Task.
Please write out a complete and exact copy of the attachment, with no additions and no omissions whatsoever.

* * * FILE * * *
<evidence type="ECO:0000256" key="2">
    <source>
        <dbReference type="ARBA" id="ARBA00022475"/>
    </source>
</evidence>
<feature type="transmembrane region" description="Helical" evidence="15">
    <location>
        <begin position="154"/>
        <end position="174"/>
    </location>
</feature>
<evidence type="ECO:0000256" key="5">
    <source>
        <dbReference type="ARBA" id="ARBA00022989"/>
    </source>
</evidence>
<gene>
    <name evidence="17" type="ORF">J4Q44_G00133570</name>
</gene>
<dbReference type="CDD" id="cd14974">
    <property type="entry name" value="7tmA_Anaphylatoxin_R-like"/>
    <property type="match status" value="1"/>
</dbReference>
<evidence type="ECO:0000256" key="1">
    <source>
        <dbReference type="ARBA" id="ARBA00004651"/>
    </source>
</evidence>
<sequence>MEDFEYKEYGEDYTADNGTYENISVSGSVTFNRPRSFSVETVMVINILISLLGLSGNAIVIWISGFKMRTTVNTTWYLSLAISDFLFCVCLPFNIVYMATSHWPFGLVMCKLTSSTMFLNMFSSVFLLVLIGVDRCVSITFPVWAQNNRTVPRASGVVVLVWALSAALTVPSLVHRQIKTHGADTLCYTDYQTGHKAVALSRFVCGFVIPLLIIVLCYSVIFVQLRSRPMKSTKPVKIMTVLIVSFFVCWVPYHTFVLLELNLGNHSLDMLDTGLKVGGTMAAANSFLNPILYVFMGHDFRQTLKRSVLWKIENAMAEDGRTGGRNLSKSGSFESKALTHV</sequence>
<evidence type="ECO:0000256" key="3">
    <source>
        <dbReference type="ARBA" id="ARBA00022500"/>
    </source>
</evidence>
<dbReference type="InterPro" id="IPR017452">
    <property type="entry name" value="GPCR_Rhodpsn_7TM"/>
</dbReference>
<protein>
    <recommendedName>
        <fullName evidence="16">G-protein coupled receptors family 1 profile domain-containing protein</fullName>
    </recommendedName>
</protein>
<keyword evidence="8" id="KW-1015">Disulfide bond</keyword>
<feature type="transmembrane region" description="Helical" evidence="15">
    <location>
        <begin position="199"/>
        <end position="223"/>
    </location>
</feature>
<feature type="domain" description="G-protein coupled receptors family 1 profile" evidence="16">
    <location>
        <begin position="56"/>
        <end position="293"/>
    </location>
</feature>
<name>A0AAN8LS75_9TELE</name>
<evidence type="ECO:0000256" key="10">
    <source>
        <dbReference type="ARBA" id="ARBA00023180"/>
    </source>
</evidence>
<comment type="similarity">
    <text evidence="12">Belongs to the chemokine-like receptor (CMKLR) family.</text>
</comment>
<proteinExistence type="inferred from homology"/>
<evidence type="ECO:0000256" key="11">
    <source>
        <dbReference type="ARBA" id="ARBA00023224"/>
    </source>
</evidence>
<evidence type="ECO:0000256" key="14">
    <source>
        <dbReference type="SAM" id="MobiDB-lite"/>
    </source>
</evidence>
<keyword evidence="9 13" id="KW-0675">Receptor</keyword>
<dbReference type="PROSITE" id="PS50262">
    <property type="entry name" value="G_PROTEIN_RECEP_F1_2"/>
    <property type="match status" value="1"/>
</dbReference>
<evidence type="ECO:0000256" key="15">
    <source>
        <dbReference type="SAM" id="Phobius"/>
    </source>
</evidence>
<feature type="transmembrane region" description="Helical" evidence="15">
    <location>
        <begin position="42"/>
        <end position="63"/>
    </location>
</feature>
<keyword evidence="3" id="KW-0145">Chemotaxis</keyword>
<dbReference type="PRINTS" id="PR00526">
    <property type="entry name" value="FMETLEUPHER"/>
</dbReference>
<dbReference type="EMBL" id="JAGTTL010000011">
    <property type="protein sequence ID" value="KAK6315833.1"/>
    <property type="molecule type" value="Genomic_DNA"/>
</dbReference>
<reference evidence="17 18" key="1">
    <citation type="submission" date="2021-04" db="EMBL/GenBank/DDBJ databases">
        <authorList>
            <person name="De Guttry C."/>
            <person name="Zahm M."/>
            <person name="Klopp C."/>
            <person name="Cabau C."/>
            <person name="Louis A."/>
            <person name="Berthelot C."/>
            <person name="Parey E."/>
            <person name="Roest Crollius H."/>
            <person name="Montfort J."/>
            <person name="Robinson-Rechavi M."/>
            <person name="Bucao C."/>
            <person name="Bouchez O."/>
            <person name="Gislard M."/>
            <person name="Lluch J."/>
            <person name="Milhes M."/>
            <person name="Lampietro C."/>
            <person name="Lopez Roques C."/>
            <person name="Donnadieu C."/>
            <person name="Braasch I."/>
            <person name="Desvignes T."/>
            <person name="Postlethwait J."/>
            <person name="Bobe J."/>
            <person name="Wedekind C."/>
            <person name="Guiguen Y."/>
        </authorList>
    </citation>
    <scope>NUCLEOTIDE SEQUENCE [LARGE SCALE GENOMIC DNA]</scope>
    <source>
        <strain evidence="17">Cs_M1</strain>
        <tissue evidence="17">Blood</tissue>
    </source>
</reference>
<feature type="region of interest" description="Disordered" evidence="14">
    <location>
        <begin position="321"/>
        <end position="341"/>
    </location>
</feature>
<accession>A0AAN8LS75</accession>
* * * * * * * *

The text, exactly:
<evidence type="ECO:0000256" key="2">
    <source>
        <dbReference type="ARBA" id="ARBA00022475"/>
    </source>
</evidence>
<feature type="transmembrane region" description="Helical" evidence="15">
    <location>
        <begin position="154"/>
        <end position="174"/>
    </location>
</feature>
<evidence type="ECO:0000256" key="5">
    <source>
        <dbReference type="ARBA" id="ARBA00022989"/>
    </source>
</evidence>
<gene>
    <name evidence="17" type="ORF">J4Q44_G00133570</name>
</gene>
<dbReference type="CDD" id="cd14974">
    <property type="entry name" value="7tmA_Anaphylatoxin_R-like"/>
    <property type="match status" value="1"/>
</dbReference>
<evidence type="ECO:0000256" key="1">
    <source>
        <dbReference type="ARBA" id="ARBA00004651"/>
    </source>
</evidence>
<sequence>MEDFEYKEYGEDYTADNGTYENISVSGSVTFNRPRSFSVETVMVINILISLLGLSGNAIVIWISGFKMRTTVNTTWYLSLAISDFLFCVCLPFNIVYMATSHWPFGLVMCKLTSSTMFLNMFSSVFLLVLIGVDRCVSITFPVWAQNNRTVPRASGVVVLVWALSAALTVPSLVHRQIKTHGADTLCYTDYQTGHKAVALSRFVCGFVIPLLIIVLCYSVIFVQLRSRPMKSTKPVKIMTVLIVSFFVCWVPYHTFVLLELNLGNHSLDMLDTGLKVGGTMAAANSFLNPILYVFMGHDFRQTLKRSVLWKIENAMAEDGRTGGRNLSKSGSFESKALTHV</sequence>
<evidence type="ECO:0000256" key="3">
    <source>
        <dbReference type="ARBA" id="ARBA00022500"/>
    </source>
</evidence>
<dbReference type="InterPro" id="IPR017452">
    <property type="entry name" value="GPCR_Rhodpsn_7TM"/>
</dbReference>
<protein>
    <recommendedName>
        <fullName evidence="16">G-protein coupled receptors family 1 profile domain-containing protein</fullName>
    </recommendedName>
</protein>
<keyword evidence="8" id="KW-1015">Disulfide bond</keyword>
<feature type="transmembrane region" description="Helical" evidence="15">
    <location>
        <begin position="199"/>
        <end position="223"/>
    </location>
</feature>
<feature type="domain" description="G-protein coupled receptors family 1 profile" evidence="16">
    <location>
        <begin position="56"/>
        <end position="293"/>
    </location>
</feature>
<name>A0AAN8LS75_9TELE</name>
<evidence type="ECO:0000256" key="10">
    <source>
        <dbReference type="ARBA" id="ARBA00023180"/>
    </source>
</evidence>
<comment type="similarity">
    <text evidence="12">Belongs to the chemokine-like receptor (CMKLR) family.</text>
</comment>
<proteinExistence type="inferred from homology"/>
<evidence type="ECO:0000256" key="11">
    <source>
        <dbReference type="ARBA" id="ARBA00023224"/>
    </source>
</evidence>
<evidence type="ECO:0000256" key="14">
    <source>
        <dbReference type="SAM" id="MobiDB-lite"/>
    </source>
</evidence>
<keyword evidence="9 13" id="KW-0675">Receptor</keyword>
<dbReference type="PROSITE" id="PS50262">
    <property type="entry name" value="G_PROTEIN_RECEP_F1_2"/>
    <property type="match status" value="1"/>
</dbReference>
<evidence type="ECO:0000256" key="15">
    <source>
        <dbReference type="SAM" id="Phobius"/>
    </source>
</evidence>
<feature type="transmembrane region" description="Helical" evidence="15">
    <location>
        <begin position="42"/>
        <end position="63"/>
    </location>
</feature>
<keyword evidence="3" id="KW-0145">Chemotaxis</keyword>
<dbReference type="PRINTS" id="PR00526">
    <property type="entry name" value="FMETLEUPHER"/>
</dbReference>
<dbReference type="EMBL" id="JAGTTL010000011">
    <property type="protein sequence ID" value="KAK6315833.1"/>
    <property type="molecule type" value="Genomic_DNA"/>
</dbReference>
<reference evidence="17 18" key="1">
    <citation type="submission" date="2021-04" db="EMBL/GenBank/DDBJ databases">
        <authorList>
            <person name="De Guttry C."/>
            <person name="Zahm M."/>
            <person name="Klopp C."/>
            <person name="Cabau C."/>
            <person name="Louis A."/>
            <person name="Berthelot C."/>
            <person name="Parey E."/>
            <person name="Roest Crollius H."/>
            <person name="Montfort J."/>
            <person name="Robinson-Rechavi M."/>
            <person name="Bucao C."/>
            <person name="Bouchez O."/>
            <person name="Gislard M."/>
            <person name="Lluch J."/>
            <person name="Milhes M."/>
            <person name="Lampietro C."/>
            <person name="Lopez Roques C."/>
            <person name="Donnadieu C."/>
            <person name="Braasch I."/>
            <person name="Desvignes T."/>
            <person name="Postlethwait J."/>
            <person name="Bobe J."/>
            <person name="Wedekind C."/>
            <person name="Guiguen Y."/>
        </authorList>
    </citation>
    <scope>NUCLEOTIDE SEQUENCE [LARGE SCALE GENOMIC DNA]</scope>
    <source>
        <strain evidence="17">Cs_M1</strain>
        <tissue evidence="17">Blood</tissue>
    </source>
</reference>
<feature type="region of interest" description="Disordered" evidence="14">
    <location>
        <begin position="321"/>
        <end position="341"/>
    </location>
</feature>
<accession>A0AAN8LS75</accession>